A GLASGOW street artist has been brightening up people’s lockdowns by offering free original artwork to anyone who wants it.

The artist, who asked his name be kept off the record, paints under the alias Negative Destination and has his colourful creations all over Glasgow, with completed commissions at SWG3, Kelvingrove’s InnDeep and The Barn Youth and Community Centre in Gorbals.

He said: “The reason I do it ... It started out as a simple act for myself, a chance to be a bit creative.

“I’ve always been inspired by different street art, but especially when you see paintings done by people that have clearly never done them before, as well as the huge murals.

“In Glasgow we have a lot of people writing their names on a wall but nothing fun, colourful or eye-catching. I want to paint so people smile when they walk past, it isn’t just a grey city.”

He explained how, since his normal work had dried up during lockdown, he had looked for other ways to spread some happiness, by offering his artworks for free on Instagram to anyone willing to collect them, while maintaining social distance.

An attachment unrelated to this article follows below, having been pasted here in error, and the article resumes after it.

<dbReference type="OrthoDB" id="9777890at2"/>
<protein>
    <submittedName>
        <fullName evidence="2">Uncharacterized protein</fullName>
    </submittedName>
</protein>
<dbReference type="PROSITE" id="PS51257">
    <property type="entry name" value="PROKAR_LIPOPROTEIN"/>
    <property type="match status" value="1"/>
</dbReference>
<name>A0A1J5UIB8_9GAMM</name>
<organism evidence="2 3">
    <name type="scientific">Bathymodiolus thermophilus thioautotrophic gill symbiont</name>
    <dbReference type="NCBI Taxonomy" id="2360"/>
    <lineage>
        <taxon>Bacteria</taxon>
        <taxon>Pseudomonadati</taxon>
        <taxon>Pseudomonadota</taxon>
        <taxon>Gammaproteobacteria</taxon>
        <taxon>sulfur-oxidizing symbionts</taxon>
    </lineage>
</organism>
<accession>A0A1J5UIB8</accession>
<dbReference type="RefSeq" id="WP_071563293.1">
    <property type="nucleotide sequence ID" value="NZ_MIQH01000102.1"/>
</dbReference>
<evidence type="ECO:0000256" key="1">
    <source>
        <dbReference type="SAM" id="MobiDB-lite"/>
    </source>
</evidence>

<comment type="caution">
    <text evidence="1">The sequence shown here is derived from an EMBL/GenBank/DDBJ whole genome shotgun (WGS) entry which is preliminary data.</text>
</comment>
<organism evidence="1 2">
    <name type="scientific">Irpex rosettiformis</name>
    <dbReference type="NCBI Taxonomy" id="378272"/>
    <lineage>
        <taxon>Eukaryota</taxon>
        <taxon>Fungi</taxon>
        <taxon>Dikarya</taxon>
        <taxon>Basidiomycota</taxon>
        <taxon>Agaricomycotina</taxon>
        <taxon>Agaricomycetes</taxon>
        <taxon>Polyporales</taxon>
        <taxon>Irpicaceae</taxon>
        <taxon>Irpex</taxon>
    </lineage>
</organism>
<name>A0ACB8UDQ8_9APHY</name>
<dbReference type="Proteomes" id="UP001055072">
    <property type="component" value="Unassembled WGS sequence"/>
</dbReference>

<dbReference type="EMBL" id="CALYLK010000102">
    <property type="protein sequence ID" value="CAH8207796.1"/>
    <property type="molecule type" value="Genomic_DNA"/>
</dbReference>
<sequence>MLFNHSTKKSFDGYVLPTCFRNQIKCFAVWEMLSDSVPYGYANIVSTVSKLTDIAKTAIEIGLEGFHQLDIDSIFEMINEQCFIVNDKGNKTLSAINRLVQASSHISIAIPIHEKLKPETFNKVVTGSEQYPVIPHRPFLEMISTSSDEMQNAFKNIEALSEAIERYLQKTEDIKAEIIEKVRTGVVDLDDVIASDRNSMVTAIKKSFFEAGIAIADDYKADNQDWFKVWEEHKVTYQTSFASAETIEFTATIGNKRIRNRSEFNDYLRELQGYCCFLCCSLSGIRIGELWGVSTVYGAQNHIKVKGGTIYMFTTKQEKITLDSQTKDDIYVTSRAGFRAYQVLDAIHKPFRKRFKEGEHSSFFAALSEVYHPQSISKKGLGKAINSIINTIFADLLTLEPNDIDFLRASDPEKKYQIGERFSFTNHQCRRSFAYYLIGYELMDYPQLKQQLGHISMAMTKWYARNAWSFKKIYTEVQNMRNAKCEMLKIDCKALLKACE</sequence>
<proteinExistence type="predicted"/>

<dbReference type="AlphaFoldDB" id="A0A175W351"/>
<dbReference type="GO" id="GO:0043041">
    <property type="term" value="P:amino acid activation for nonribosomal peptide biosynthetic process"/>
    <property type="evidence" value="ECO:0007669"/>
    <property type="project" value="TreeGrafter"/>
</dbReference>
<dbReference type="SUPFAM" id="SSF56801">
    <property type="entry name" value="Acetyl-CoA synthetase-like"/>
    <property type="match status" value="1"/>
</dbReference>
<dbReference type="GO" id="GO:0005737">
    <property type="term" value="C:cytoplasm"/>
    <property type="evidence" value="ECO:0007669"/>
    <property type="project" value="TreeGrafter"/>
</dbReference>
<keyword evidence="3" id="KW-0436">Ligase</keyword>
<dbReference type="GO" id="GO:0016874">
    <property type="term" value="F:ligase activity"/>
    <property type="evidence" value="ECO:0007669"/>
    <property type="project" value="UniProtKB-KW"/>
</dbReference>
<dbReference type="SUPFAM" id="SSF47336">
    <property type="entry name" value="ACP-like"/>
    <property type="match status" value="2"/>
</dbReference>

“I love to see the smile on people’s faces and I love the idea of getting art to people who want it, but who might not be able to afford it,” he added.

One person lucky enough to get a piece of original artwork was four-year-old street art superfan Hunter. His mum, Sarah, said: “He was so chuffed, so happy. He talked about it non-stop. The piece is up in his bedroom so he sits there in bed looking at it and every morning he talks about which character is his new favourite.

“Him and his father go out for bike rides a lot, and he is only four, and he just loves the graffiti around town, especially the work of Negative Destination. Every time he posts on Instagram that he has a new artwork they go out on the hunt.

“It’s something to do that is great fun. It’s like a treasure hunt for a little kid, when there’s a new one.

“It really makes him open his eyes and look at what’s around him and start noticing things he wouldn’t normally look at.”

The power of art to help people’s mental health is well-documented, and especially valuable under the difficult conditions imposed by the lockdown.

A spokesperson for the Scottish charity Art in Healthcare said: “We have found that for people who are isolated by the current lockdown or by health issues, art serves many important needs.

“Creating art allows people to express the way they are feeling and to take pleasure in producing something they can keep and


“Art on display, whether created by oneself or another, brightens and humanises any environment.

“It also provides welcome distraction from boredom and worries and gives people something beautiful to focus on.